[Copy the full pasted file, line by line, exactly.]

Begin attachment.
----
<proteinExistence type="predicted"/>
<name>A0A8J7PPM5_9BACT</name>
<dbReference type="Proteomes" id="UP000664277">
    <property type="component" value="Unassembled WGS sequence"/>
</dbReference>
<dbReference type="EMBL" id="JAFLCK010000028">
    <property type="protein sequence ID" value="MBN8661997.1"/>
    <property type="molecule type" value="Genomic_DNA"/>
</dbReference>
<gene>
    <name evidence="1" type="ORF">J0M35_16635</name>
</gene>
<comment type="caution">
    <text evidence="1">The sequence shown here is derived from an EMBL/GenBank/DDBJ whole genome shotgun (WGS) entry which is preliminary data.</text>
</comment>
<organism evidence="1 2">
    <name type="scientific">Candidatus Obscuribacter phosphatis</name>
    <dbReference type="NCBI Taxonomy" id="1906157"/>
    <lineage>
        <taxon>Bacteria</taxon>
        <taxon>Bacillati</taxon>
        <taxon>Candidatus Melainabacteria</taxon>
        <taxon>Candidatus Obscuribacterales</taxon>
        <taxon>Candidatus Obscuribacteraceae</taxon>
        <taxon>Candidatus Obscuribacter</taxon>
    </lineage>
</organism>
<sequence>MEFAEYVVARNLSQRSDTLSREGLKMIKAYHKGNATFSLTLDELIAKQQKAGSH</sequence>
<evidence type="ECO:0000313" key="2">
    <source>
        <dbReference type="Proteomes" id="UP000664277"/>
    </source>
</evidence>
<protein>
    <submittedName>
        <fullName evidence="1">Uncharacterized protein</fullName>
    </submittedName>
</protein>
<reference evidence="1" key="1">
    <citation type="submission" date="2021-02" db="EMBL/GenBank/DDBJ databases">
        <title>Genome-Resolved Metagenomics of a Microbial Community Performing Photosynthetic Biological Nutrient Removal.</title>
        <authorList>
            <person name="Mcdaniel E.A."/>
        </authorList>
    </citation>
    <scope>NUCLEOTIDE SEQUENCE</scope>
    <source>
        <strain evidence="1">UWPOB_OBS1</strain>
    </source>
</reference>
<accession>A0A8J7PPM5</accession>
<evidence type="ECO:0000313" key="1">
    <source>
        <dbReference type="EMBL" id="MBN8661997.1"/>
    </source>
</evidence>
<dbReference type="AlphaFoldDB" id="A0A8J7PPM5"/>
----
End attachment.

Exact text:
<proteinExistence type="predicted"/>
<name>A0A8J7PPM5_9BACT</name>
<dbReference type="Proteomes" id="UP000664277">
    <property type="component" value="Unassembled WGS sequence"/>
</dbReference>
<dbReference type="EMBL" id="JAFLCK010000028">
    <property type="protein sequence ID" value="MBN8661997.1"/>
    <property type="molecule type" value="Genomic_DNA"/>
</dbReference>
<gene>
    <name evidence="1" type="ORF">J0M35_16635</name>
</gene>
<comment type="caution">
    <text evidence="1">The sequence shown here is derived from an EMBL/GenBank/DDBJ whole genome shotgun (WGS) entry which is preliminary data.</text>
</comment>
<organism evidence="1 2">
    <name type="scientific">Candidatus Obscuribacter phosphatis</name>
    <dbReference type="NCBI Taxonomy" id="1906157"/>
    <lineage>
        <taxon>Bacteria</taxon>
        <taxon>Bacillati</taxon>
        <taxon>Candidatus Melainabacteria</taxon>
        <taxon>Candidatus Obscuribacterales</taxon>
        <taxon>Candidatus Obscuribacteraceae</taxon>
        <taxon>Candidatus Obscuribacter</taxon>
    </lineage>
</organism>
<sequence>MEFAEYVVARNLSQRSDTLSREGLKMIKAYHKGNATFSLTLDELIAKQQKAGSH</sequence>
<evidence type="ECO:0000313" key="2">
    <source>
        <dbReference type="Proteomes" id="UP000664277"/>
    </source>
</evidence>
<protein>
    <submittedName>
        <fullName evidence="1">Uncharacterized protein</fullName>
    </submittedName>
</protein>
<reference evidence="1" key="1">
    <citation type="submission" date="2021-02" db="EMBL/GenBank/DDBJ databases">
        <title>Genome-Resolved Metagenomics of a Microbial Community Performing Photosynthetic Biological Nutrient Removal.</title>
        <authorList>
            <person name="Mcdaniel E.A."/>
        </authorList>
    </citation>
    <scope>NUCLEOTIDE SEQUENCE</scope>
    <source>
        <strain evidence="1">UWPOB_OBS1</strain>
    </source>
</reference>
<accession>A0A8J7PPM5</accession>
<evidence type="ECO:0000313" key="1">
    <source>
        <dbReference type="EMBL" id="MBN8661997.1"/>
    </source>
</evidence>
<dbReference type="AlphaFoldDB" id="A0A8J7PPM5"/>